Summer Series 6

Race 6 of the Aberdeen Boat Club’s Summer Series 2021 was an islands race, held on Sunday, the 1st of August 2021. Winds were light – between 5 and 7 knots from 230 degrees – as the committee boat arrived in the starting area outside Tung O Wan. Still, the day had just begun and, if the dark rain clouds over Lantau stayed where they were, there was a strong possibility that winds would increase in the open waters between Lamma and Cheung Chau.

And they did.

Race officer, Alex Johnston, chose Course 44A for the two IRC divisions and HKPN A, which meant a start southeast of Lamma, passing a club mark to port, a starboard rounding of Cheung Chau Rock and (hopefully) a run to the finish off Yung Shue Wan on the northwestern tip of Lamma Island, a distance of 13.6 nautical miles.

For HKPN B, it was Course 44B – a start southeast of Lamma, pass a club mark to port, rounding P1 Buoy to starboard and a finish off Yung Shue Wan. About half the distance of the other divisions at 6.9 nautical miles.

At 1010, the RO welcomed everyone over Channel 72 and reminded the fleet that there would be tables reserved at the Sampan restaurant in Yung Shue Wan and that everyone was welcome. After all, that is what the club’s Summer Series is all about – manageable courses, competitive racing and good food at one of Hong Kong’s cherished island seafood restaurants.

At 1025, the five-minute gun sounded for the 12 boats in IRC 1 & 2 and eight in HKPN A.

Now, for those who follow local racing, the presence of Juggerknot and Red Kite II on the same start line means drama. And so it was at the committee boat end as Juggerknot tried to squeeze in ahead of Red Kite II but ended up having to bail out with metres to spare, only to find itself in the same position with Nightshift and having to bail out again . . . with metres to spare! Oh dear, not a good day for the J-111.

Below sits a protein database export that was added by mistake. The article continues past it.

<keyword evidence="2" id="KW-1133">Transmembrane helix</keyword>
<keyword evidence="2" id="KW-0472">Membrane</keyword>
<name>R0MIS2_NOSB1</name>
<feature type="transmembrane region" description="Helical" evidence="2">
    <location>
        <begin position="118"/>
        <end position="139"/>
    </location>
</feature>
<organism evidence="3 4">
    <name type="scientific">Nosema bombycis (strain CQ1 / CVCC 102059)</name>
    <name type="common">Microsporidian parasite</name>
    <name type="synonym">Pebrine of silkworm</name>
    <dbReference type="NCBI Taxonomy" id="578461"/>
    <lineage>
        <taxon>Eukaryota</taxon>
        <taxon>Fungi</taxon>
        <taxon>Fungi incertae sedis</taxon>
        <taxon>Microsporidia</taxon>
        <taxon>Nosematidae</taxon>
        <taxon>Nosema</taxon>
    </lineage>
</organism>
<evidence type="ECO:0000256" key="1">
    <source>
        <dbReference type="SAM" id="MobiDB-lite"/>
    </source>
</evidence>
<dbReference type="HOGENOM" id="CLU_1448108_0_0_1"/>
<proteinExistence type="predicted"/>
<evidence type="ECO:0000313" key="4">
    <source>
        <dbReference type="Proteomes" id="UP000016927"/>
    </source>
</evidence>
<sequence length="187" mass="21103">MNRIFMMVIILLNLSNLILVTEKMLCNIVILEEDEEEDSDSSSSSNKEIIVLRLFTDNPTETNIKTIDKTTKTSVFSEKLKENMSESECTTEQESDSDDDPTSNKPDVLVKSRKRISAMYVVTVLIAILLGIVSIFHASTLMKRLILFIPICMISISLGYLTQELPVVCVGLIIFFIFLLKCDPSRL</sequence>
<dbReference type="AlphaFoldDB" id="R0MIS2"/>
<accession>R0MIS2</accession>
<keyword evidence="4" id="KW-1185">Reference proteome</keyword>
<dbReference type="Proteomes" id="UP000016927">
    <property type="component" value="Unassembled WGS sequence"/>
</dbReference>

Over the line, Neo One and Intrigue were looking strong and led the fleet along the southern shoreline of Lamma into a building breeze.

The five boats in HKPN B got away at 1035 to sail their shorter course. In the background, the unmistakable Jockey Club Huan, stood by. A large aluminium Chinese sailing junk, the Huan is operated by the charity, Adventure Ship. It is designed to take underprivileged children and people with disabilities to sea and experience the joys of life afloat. No doubt those on board on Sunday were entertained by the antics of the 25 sailing boats nearby.

At this point, 15 minutes into the race, the wind had increased to 12 knots and all boats were making good way. The IRC leaders had passed the club mark and were reaching across open water to Cheung Chau Rock, no kites flying as the wind was on the beam.

At 1140, Shun Fung made it to Shek Kok Tsui beacon with the IRC leaders visible in the distance, raising their kites for the run to the finish. But wait: approaching the committee boat from port came the Beneteau, Crystal . . . about to take line honours! How could that be?

They had sailed the shorter course and, of course, didn’t get a gun. Coming past the committee boat, the RO informed them they had sailed the shorter course and, to the crew’s credit, they turned back and sailed off for Cheung Chau Rock and to complete their course. That’s the spirit, guys.

Likewise the J-80, JeNa PaBe. They, too, turned back for Cheung Chau Rock and completed their proper course.

Long course line honours went to the speedy Neo One at 11:57:10, followed by Intrigue with Thiery Barot driving. But, on handicap the order was Intrigue, Jinn and Redeye in IRC 1.

Minutes after Neo One came Nightshift to win IRC 2 on handicap, followed by Red Kite II and the venerable Gambit, Keith Mowser on the helm.

HKPN A was won by Happy Ours with the French boat, Ocean’s Five, in 2nd and Eddy Lee’s colourful Generations in 3rd. Witchcraft and Legende II did not compete.

Jibulai, sailing the shorter course, finished in an elapsed time of 11 hours and 50 minutes to take line and handicap honours in HKPN B. Five O One placed 2nd, Shun Shui placed 3rd.

Last home was Ben Chong and crew on JeNa PaBe in two hours, 42 minutes and one second.

After finishing, hungry crews sailed into Yeung Shue Wan – in pouring rain – for a seafood lunch at the Sampan restaurant.

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